After attending one of our events in Lerwick in 2012, Emily Poleson was inspired to become a Dementia Ambassador. Emily tells us about her journey, her personal development and leadership.
What inspired you to become a Dementia Ambassador?
Back in 2012, I worked as an SVQ Assessor and Internal Verifier in health and social care for the social care workforce in the Islands. After attending the event in Lerwick I was keen to become a Dementia Ambassador so I contacted the SSSC and also my line manager. I knew that my employer, Shetland College and Shetland Islands Council would support me to become a Dementia Ambassador with the SSSC.
I’ve always been very keen to learn about dementia and I had completed a Higher National Diploma (HND) in Dementia Studies with the University of Bradford in 2006 and knew that from research on dementia being ongoing it was important to keep on top of my own professional development in this area. I recognised that by becoming involved with the SSSC in a Dementia Ambassador role I would, hopefully, be exposed to learning more on dementia ongoing. And I have!
What were your first steps, and who did you work with?
I made contact with other Dementia Ambassadors in the islands and arranged to meet up. I kept in touch with SSSC’s Kerry Cannon and Anne Tavendale and together with their input organised for a video conference to take place with the Shetland Dementia Ambassadors which the SSSC hosted. As a Dementia Ambassador Team in Shetland we met in the Shetland College regularly and also took part in more video conferences with the SSSC. The SSSC organised for the Orkney Dementia Ambassadors and CrossReach Dementia Ambassador to link in with us as we all had an opportunity to learn from each other about how they were working as Dementia Ambassadors in their localities. Latterly, through restructuring within the local authority in the Shetland Islands, the Dementia Ambassador Team has changed following a recent Care Inspectorate event held in Shetland in February. Kerry Cannon delivered a presentation at this event and since then new Dementia Ambassadors have come forward within the Isles. I’ve also been invited to attend a regular Dementia Champion meeting held in Shetland where I’m also able to access NHS Education for Scotland (NES) workshops. Joining with the Champions has led to understanding their role, especially in the acute casualty and emergency area of the local hospital and also in the community nursing team on the islands. Developing links with multi-disciplinary team is very important to providing seamless care.
What was the most beneficial piece of work you have been involved in since the launch of Promoting Excellence?
I was asked to attend a training course – Palliative and End of Life Care for People with Dementia at the end of 2013 with a group of ten local authority and NHS Shetland staff who support people with dementia. The course was very beneficial, as we were together exchanging ideas, sharing practice examples and learning from each other on roles we all have within the communities we work in concerned with supporting people with dementia and their families. I have a much broader and thorough understanding of what palliative care is, and why the term is often misconstrued by the general public who imagine that if someone is described as requiring palliative care that they are near the end stages of their life, when in fact it may be several months before the end stages. Palliative care focuses on striving to deliver the best quality of care possible in order for the individual to live out the remainder of their life as much as possible to their wishes. It is about much more than what I’d previously understood the term meant, I now feel equipped to support people with dementia live in either their own home, within a very sheltered living house or care centre environment to live their life out as they and their family wishes. Meeting other professionals has also built up confidence in my role as I realise I am part of a much wider team in these remote, isolated and beautiful islands.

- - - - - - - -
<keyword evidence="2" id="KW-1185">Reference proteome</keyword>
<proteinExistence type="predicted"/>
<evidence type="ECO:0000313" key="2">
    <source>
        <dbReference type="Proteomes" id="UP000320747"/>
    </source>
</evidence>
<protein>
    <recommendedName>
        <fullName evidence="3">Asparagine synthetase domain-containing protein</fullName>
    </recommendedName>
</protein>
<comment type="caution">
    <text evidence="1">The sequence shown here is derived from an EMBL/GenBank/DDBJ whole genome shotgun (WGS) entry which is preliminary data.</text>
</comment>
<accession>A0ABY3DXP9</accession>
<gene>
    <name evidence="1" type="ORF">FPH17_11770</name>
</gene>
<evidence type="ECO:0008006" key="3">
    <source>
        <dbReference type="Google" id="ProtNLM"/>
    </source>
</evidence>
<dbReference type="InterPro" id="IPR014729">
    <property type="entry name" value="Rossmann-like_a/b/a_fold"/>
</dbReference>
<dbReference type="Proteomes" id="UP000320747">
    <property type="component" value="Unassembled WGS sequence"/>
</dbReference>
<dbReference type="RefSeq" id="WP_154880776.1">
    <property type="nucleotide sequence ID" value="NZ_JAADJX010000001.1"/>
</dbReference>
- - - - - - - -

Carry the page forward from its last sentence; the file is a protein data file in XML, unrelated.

What would you like to do next/what are your plans for the future?
I attended the first National Dementia Ambassador Conference in Glasgow on 13 March 2015 which I thoroughly enjoyed. One of the workshops I chose to attend focused on people with learning disabilities with dementia, delivered by Sharon Ward of Ark Housing Association. Following on from the workshop I have planned to prepare a presentation to highlight to staff groups who work with people with learning disabilities in the islands, the array of information I learned about key areas such as the differences in assessing and diagnosing dementia with someone who experiences a learning disability.
I follow the Care Inspectorate’s Care News and regularly share the latest news via my own social media pages – highlighting to my friends and colleagues the Care Inspectorate’s news – this is a very easy and satisfying way of spreading information which in a small way may make a big difference for someone.